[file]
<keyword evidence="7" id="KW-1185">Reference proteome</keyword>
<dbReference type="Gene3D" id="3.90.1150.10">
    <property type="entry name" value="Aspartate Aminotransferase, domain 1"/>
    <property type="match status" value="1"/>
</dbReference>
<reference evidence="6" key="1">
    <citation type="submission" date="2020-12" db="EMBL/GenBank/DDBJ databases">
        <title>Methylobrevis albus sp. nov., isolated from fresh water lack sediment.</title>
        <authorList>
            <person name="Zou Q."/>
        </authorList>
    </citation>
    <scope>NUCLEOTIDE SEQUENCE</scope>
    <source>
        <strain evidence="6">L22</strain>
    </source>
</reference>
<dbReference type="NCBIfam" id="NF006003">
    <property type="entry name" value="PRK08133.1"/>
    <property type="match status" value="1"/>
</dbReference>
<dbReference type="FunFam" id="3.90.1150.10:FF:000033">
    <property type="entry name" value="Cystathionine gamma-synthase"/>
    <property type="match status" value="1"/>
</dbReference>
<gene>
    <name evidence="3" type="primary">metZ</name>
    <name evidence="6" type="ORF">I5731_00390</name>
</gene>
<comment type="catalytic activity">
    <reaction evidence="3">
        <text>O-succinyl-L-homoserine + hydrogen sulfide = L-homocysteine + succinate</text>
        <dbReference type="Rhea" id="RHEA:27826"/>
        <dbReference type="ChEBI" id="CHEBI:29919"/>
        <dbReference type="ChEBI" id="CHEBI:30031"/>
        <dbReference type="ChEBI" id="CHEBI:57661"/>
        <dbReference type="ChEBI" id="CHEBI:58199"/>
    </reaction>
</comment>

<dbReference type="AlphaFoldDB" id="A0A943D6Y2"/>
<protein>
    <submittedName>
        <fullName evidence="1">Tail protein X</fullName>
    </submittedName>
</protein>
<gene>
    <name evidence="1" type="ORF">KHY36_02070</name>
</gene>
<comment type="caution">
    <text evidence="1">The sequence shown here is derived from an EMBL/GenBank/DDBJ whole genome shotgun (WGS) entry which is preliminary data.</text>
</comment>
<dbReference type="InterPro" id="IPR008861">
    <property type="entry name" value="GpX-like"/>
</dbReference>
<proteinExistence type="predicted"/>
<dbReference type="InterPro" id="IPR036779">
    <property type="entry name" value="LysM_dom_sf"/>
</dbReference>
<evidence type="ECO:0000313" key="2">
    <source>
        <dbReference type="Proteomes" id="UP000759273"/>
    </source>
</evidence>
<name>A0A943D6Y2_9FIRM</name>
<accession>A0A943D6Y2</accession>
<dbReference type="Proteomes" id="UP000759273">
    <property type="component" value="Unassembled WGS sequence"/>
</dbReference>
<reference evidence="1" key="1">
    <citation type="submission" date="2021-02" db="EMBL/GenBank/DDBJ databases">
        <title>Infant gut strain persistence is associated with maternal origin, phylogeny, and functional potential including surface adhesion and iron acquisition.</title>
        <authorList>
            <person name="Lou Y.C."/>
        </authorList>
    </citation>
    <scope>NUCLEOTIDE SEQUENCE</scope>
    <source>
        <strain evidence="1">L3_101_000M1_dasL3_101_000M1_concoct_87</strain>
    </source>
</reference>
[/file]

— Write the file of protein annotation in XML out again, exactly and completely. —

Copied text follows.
<keyword evidence="7" id="KW-1185">Reference proteome</keyword>
<dbReference type="Gene3D" id="3.90.1150.10">
    <property type="entry name" value="Aspartate Aminotransferase, domain 1"/>
    <property type="match status" value="1"/>
</dbReference>
<reference evidence="6" key="1">
    <citation type="submission" date="2020-12" db="EMBL/GenBank/DDBJ databases">
        <title>Methylobrevis albus sp. nov., isolated from fresh water lack sediment.</title>
        <authorList>
            <person name="Zou Q."/>
        </authorList>
    </citation>
    <scope>NUCLEOTIDE SEQUENCE</scope>
    <source>
        <strain evidence="6">L22</strain>
    </source>
</reference>
<dbReference type="NCBIfam" id="NF006003">
    <property type="entry name" value="PRK08133.1"/>
    <property type="match status" value="1"/>
</dbReference>
<dbReference type="FunFam" id="3.90.1150.10:FF:000033">
    <property type="entry name" value="Cystathionine gamma-synthase"/>
    <property type="match status" value="1"/>
</dbReference>
<gene>
    <name evidence="3" type="primary">metZ</name>
    <name evidence="6" type="ORF">I5731_00390</name>
</gene>
<comment type="catalytic activity">
    <reaction evidence="3">
        <text>O-succinyl-L-homoserine + hydrogen sulfide = L-homocysteine + succinate</text>
        <dbReference type="Rhea" id="RHEA:27826"/>
        <dbReference type="ChEBI" id="CHEBI:29919"/>
        <dbReference type="ChEBI" id="CHEBI:30031"/>
        <dbReference type="ChEBI" id="CHEBI:57661"/>
        <dbReference type="ChEBI" id="CHEBI:58199"/>
    </reaction>
</comment>

<dbReference type="AlphaFoldDB" id="A0A943D6Y2"/>
<protein>
    <submittedName>
        <fullName evidence="1">Tail protein X</fullName>
    </submittedName>
</protein>
<gene>
    <name evidence="1" type="ORF">KHY36_02070</name>
</gene>
<comment type="caution">
    <text evidence="1">The sequence shown here is derived from an EMBL/GenBank/DDBJ whole genome shotgun (WGS) entry which is preliminary data.</text>
</comment>
<dbReference type="InterPro" id="IPR008861">
    <property type="entry name" value="GpX-like"/>
</dbReference>
<proteinExistence type="predicted"/>
<dbReference type="InterPro" id="IPR036779">
    <property type="entry name" value="LysM_dom_sf"/>
</dbReference>
<evidence type="ECO:0000313" key="2">
    <source>
        <dbReference type="Proteomes" id="UP000759273"/>
    </source>
</evidence>
<name>A0A943D6Y2_9FIRM</name>
<accession>A0A943D6Y2</accession>
<dbReference type="Proteomes" id="UP000759273">
    <property type="component" value="Unassembled WGS sequence"/>
</dbReference>
<reference evidence="1" key="1">
    <citation type="submission" date="2021-02" db="EMBL/GenBank/DDBJ databases">
        <title>Infant gut strain persistence is associated with maternal origin, phylogeny, and functional potential including surface adhesion and iron acquisition.</title>
        <authorList>
            <person name="Lou Y.C."/>
        </authorList>
    </citation>
    <scope>NUCLEOTIDE SEQUENCE</scope>
    <source>
        <strain evidence="1">L3_101_000M1_dasL3_101_000M1_concoct_87</strain>
    </source>
</reference>